December 3, 2020 | Share
What are My Rights if My Former Spouse Stops Paying Alimony or Child Support in Texas?
When you got divorced, the judge issued an order requiring your spouse to pay alimony and child support. But, despite the judge’s order, your former spouse has stopped paying, and now you cannot afford to pay for your child-related expenses, and you cannot pay your bills when they come due. What are your legal rights, and what can a McKinney family lawyer do to help?
Enforcing Alimony and Child Support in Texas
If your former spouse has stopped paying alimony or child support (or both), you have clear legal rights under Texas law. The order the judge issued to end your marriage is legally binding – on you and your former spouse – and there are serious consequences for violating a court order.
However, nothing will happen automatically. If your former spouse has stopped paying, it is up to you to enforce your right to payment. While there are self-help resources available from the Texas Courts, it is generally best to hire a family lawyer to represent you. Not only can a family lawyer determine your best option for enforcing your former spouse’s payment obligations, but your lawyer can also file all necessary pleadings and communicate with the court on your behalf. If you are struggling financially, you may not be able to afford to take chances, and hiring a lawyer is the best way to make sure that you receive the relief you deserve as quickly as possible.
In terms of the relief that is available, the Texas Courts have several options for compelling former spouses to pay the alimony and child support they owe. For example, depending on your particular circumstances, some of the options that may be available to you include:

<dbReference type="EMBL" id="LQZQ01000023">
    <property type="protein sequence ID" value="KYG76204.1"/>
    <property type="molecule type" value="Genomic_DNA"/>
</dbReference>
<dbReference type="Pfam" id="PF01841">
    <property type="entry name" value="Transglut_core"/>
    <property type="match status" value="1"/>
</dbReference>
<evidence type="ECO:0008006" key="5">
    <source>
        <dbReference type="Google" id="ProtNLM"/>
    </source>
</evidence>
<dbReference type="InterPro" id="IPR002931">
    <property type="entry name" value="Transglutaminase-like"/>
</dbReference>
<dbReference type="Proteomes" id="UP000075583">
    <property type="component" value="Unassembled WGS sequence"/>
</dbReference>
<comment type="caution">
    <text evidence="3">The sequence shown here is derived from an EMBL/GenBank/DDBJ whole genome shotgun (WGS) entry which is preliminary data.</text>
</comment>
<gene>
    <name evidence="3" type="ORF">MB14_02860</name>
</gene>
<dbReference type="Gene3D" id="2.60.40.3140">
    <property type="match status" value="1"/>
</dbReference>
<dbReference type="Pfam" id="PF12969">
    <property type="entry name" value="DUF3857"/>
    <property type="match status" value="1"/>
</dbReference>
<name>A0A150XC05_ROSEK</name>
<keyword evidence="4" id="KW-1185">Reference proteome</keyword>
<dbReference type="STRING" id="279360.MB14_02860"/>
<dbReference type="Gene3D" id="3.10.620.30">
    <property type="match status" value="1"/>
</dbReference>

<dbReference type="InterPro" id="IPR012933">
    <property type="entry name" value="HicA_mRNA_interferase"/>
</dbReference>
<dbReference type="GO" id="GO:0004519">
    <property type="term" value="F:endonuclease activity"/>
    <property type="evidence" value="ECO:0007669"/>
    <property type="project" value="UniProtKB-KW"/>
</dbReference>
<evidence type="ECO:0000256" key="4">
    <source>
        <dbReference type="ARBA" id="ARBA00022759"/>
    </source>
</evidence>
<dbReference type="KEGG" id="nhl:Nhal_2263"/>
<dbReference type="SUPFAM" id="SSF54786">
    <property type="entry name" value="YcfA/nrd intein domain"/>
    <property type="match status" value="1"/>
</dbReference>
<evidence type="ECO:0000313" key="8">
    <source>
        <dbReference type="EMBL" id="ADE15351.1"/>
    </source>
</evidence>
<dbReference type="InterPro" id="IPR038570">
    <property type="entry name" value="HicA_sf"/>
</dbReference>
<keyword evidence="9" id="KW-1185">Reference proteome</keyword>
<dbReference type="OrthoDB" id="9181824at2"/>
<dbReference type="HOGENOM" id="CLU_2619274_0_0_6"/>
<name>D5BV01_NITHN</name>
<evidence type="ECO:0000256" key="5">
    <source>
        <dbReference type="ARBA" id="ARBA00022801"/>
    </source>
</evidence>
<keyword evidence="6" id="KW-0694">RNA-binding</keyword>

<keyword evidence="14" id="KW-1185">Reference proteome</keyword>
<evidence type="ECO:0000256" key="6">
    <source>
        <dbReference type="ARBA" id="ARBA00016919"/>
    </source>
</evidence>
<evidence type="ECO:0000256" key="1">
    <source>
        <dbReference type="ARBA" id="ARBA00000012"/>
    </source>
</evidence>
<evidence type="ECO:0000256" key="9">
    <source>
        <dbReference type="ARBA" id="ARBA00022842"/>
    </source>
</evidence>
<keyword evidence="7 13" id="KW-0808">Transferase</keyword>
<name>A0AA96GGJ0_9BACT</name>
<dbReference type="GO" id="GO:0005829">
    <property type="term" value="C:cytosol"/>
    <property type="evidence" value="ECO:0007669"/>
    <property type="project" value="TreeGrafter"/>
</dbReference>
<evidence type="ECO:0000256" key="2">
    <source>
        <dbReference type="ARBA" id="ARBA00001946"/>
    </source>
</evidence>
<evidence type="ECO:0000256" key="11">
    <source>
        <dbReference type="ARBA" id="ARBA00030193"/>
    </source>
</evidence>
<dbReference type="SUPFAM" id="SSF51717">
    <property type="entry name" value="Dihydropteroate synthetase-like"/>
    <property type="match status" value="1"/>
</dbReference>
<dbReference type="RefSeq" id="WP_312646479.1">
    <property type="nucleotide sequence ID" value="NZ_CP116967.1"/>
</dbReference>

- Garnishing your former spouse’s wages
- Obtaining a charging order against your former spouse’s business
- Redirecting your former spouse’s tax refunds
- Suspending your former spouse’s professional or occupational license
- Placing liens on your former spouse’s assets
In some cases, non-payment of child support can also result in a jail sentence—and the threat of jail time can be a strong incentive for many people to start paying what they owe.
If Your Former Spouse Has Stopped Paying, You Are Entitled to All Past-Due and Future Payments
Importantly, if your former spouse has stopped paying alimony and/or child support, not only are you entitled to have your payments resume, but you are entitled to all past-due payments as well. These are referred to as “arrears.” When seeking enforcement, it is important to make sure that you accurately calculate the full amount you are owed, and this is something with which an experienced McKinney family lawyer can help as well.
Speak with a McKinney Family Lawyer for Free
Do you need help enforcing your right to alimony or child support (or both)? If so, our McKinney family lawyers can help. To learn more in a free and confidential consultation, please call 214-726-1450 or contact us online today.
Categories: Family Law & Divorce